"I have the feeling that my Pontificate will be brief: four or five years; I don't know, even two or three," said the Pope, who is 78. "Maybe it's like the psychology of the gambler who convinces himself he will lose so he won’t be disappointed and if he wins, is happy. I do not know. But I feel that the Lord has placed me here for a short time, and nothing more."
When asked by the journalist from Televisa News if he likes being Pope, Francis replied, "I don't mind!" before explaining that he misses the freedom he had as a cardinal in Buenos Aires. "The only thing I would like is to go out one day, without being recognized, and go to a pizzeria for a pizza."
According to Francis, his predecessor Pope Benedict was courageous in opening "an institutional door" to the concept of the Popes emeritus, or retired Pope. "60 years ago there were no emeritus bishops," said Francis. "And now we have 1,400."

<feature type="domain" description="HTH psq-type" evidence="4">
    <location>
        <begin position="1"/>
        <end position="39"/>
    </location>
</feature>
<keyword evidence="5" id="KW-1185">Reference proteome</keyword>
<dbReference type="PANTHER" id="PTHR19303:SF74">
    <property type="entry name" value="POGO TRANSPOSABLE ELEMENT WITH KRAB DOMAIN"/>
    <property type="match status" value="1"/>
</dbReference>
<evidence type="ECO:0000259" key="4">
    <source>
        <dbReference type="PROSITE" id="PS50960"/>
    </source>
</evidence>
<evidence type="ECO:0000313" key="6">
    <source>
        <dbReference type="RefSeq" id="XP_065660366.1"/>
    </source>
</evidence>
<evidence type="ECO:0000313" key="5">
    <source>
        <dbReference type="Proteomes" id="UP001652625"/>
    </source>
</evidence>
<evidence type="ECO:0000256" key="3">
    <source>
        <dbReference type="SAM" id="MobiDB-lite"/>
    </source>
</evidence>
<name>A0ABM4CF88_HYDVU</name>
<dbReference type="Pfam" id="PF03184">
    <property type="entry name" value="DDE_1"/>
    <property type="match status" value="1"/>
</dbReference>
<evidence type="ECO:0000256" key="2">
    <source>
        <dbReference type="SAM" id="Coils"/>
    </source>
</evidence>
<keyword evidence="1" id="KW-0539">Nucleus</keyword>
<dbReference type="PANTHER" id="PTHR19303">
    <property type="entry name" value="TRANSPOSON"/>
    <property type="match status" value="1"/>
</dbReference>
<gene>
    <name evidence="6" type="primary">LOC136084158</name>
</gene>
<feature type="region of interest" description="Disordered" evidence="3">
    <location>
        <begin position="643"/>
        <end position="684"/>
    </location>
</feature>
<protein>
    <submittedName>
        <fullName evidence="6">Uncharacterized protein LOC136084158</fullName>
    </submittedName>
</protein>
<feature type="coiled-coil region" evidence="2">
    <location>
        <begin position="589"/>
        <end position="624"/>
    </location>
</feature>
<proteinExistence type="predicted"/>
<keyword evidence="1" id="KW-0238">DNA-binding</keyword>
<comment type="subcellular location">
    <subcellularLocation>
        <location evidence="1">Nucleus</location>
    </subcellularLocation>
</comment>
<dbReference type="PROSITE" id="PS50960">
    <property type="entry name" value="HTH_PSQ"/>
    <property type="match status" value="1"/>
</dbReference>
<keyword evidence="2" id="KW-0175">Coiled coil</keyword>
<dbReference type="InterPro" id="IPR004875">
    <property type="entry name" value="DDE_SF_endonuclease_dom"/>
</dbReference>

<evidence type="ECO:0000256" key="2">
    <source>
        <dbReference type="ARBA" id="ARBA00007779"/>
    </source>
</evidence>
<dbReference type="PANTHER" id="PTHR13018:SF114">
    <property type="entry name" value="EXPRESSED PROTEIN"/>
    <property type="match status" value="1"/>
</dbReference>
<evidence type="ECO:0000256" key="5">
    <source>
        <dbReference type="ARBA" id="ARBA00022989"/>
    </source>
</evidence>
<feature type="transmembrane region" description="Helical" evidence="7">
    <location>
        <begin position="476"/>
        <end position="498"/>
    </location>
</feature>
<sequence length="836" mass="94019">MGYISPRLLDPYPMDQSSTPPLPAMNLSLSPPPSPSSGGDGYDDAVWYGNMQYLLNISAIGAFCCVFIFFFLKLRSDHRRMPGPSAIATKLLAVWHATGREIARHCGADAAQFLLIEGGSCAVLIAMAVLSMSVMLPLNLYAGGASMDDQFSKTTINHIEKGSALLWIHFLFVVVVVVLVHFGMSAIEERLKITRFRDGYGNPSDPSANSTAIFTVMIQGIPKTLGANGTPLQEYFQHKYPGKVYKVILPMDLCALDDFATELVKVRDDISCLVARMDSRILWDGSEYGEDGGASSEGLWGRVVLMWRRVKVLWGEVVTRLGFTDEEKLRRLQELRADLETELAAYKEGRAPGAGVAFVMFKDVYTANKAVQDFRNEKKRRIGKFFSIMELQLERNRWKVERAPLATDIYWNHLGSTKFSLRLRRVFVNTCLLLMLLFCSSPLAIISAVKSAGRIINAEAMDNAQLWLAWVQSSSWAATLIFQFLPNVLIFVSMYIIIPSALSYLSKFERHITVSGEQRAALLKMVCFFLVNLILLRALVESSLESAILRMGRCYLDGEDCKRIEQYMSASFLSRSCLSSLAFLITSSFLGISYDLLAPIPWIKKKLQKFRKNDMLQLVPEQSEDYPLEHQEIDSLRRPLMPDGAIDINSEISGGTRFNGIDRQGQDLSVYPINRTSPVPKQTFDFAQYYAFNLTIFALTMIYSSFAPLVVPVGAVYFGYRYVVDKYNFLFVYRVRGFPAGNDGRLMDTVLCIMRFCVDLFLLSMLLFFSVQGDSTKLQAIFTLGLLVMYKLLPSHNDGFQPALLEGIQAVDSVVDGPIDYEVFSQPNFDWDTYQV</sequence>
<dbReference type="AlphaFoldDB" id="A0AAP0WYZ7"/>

On migration, the Pope, who is the son of Italian immigrants to Argentina, said that "Today, migration is the result of a malaise in the etymological sense of the word, the result of a hunger," explaining that his personal history, and being from Latin America, make him feel more responsible for giving a voice to people who are forced to leave their countries the world over.
"I rejoice that Europe is reviewing its migration policy. Italy has been very generous and I want to say that. The mayor of Lampedusa, who is a woman, has put herself on the line at the cost of transforming the island from a tourist destination to a place of asylum and welcome. Which means earning less money. This is heroic."
The Pope chose to hold the interview with the Mexican broadcaster at the Casa Santa Marta, in the room where the Council of Nine cardinals, his advisers, hold their meetings and which is dominated by an image of the Virgin of Guadalupe. The Pope has lived in a suite at the Casa Santa Marta since his election two years ago, declining to move into his official residence at the grand Apostolic Palace.